I admit we were way late to this wonderful film on Harriett Tubman.
But when we saw it last night, I was overwhelmed by the heart-stopping scene of her leading one group of fugitive slaves after another after another into freedom at the Philadelphia offices of the the Anti-Slavery Society.
Nina Simone’s relentless 1962 classic “Sinnerman” was the score.
I found myself singing along, “Sinnerman, where will you run to? and pausing with her “Power!!!” with a chorus adding “Power to the Lord.”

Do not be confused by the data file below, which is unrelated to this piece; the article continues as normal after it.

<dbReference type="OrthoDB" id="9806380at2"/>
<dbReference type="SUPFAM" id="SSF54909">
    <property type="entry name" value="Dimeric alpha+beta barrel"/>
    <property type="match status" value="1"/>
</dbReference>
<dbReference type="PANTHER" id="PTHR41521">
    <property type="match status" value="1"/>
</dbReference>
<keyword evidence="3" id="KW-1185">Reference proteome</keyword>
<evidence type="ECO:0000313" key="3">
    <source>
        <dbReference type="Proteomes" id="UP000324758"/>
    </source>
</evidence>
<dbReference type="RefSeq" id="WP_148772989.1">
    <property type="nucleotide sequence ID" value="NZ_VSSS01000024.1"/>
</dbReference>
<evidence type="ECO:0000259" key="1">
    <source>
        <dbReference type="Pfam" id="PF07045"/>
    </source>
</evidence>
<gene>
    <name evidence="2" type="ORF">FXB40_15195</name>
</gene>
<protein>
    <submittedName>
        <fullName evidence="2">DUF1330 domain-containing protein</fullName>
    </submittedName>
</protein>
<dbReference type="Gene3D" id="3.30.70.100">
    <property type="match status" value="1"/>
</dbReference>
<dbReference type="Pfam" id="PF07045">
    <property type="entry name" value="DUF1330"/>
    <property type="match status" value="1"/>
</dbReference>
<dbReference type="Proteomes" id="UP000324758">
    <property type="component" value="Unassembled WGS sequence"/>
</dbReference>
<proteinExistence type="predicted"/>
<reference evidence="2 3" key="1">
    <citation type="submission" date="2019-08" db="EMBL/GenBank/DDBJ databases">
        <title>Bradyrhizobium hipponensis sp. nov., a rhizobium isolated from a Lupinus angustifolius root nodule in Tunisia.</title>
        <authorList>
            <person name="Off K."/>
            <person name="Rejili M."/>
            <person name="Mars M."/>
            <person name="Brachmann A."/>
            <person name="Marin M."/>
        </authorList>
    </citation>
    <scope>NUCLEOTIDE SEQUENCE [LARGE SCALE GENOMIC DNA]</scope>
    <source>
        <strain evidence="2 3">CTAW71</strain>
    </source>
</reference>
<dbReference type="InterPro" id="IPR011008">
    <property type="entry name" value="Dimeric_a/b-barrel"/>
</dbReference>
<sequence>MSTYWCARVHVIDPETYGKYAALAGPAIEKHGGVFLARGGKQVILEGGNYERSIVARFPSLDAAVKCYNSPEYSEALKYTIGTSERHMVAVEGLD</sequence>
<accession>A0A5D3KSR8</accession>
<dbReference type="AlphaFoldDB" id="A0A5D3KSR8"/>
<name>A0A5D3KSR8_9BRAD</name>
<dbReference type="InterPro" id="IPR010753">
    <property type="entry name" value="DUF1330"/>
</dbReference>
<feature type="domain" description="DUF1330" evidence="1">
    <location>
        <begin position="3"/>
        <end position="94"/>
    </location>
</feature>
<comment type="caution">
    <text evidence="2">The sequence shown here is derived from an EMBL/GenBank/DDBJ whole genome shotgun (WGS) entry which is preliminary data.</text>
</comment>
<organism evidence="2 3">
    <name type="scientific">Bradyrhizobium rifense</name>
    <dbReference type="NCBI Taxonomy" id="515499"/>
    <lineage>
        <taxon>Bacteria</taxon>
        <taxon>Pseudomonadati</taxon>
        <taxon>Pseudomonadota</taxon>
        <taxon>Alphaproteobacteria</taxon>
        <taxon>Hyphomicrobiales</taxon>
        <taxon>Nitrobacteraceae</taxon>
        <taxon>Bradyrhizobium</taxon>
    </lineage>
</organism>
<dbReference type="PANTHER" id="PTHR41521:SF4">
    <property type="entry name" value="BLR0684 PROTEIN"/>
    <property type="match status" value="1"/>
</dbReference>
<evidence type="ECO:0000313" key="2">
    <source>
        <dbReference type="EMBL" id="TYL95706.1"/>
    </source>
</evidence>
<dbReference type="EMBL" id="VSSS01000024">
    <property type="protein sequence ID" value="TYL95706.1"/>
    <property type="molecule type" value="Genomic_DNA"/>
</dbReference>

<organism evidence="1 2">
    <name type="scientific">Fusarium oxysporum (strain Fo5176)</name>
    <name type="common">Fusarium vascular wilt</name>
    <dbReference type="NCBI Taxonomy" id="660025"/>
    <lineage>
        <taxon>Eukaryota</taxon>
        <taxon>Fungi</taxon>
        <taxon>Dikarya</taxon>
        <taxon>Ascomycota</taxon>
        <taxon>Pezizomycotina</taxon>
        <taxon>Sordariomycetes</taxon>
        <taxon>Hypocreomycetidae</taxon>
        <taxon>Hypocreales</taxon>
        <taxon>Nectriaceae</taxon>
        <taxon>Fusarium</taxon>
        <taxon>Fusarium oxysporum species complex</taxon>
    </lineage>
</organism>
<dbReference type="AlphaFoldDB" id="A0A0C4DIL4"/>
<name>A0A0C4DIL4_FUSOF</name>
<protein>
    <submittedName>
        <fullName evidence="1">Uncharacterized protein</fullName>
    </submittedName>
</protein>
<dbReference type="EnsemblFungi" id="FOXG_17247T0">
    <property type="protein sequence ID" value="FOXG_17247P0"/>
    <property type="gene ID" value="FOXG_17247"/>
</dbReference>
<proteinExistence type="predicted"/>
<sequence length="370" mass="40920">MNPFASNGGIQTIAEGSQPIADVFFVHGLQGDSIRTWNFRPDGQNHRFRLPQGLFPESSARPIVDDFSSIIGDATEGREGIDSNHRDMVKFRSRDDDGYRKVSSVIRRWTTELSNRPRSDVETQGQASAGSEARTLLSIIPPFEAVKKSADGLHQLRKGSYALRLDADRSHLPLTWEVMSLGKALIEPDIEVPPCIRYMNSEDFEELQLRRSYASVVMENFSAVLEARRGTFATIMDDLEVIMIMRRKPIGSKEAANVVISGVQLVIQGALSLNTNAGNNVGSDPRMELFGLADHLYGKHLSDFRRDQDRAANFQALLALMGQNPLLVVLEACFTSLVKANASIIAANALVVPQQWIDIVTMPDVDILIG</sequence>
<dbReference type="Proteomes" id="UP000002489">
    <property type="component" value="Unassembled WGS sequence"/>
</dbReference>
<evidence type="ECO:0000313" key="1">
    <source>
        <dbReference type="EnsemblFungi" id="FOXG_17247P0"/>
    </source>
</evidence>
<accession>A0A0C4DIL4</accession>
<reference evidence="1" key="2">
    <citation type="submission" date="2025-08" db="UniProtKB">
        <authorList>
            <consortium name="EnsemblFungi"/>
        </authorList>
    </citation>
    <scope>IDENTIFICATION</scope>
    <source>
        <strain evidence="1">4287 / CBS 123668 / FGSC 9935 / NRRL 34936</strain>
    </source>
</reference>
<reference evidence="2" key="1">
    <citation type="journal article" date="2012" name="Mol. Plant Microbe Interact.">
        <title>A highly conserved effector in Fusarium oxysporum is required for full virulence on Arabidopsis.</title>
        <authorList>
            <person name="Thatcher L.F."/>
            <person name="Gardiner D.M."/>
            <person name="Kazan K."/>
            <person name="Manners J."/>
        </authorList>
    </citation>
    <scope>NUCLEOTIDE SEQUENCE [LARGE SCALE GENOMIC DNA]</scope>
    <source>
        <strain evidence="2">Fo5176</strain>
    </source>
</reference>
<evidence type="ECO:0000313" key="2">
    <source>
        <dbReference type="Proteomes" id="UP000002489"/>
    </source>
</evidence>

Director Kasi Lemmons explains why this choice for “Harriett.”
“In some ways I started with ‘Sinnerman.’ I kept pitching [my son] this story—he was like a sounding board—and one day he said, listen to Nina Simone’s ‘Sinnerman.’ Of course, I’d heard it, but it was like listening to it for the first time. I started listening to it when I was writing, and I became so attached to it. It’s the movement of it and the crescendo of it and the soulfulness of it. I played it for Terence [Blanchard]. I played it for Warren [Alan Young], the production designer. I played it for [costume designer] Paul Tazewell, for producers, everybody that came on who I wanted to understand the film, I played them ‘Sinnerman.’ This is the way I wanted it to feel. I wanted it to be like a heart racing.”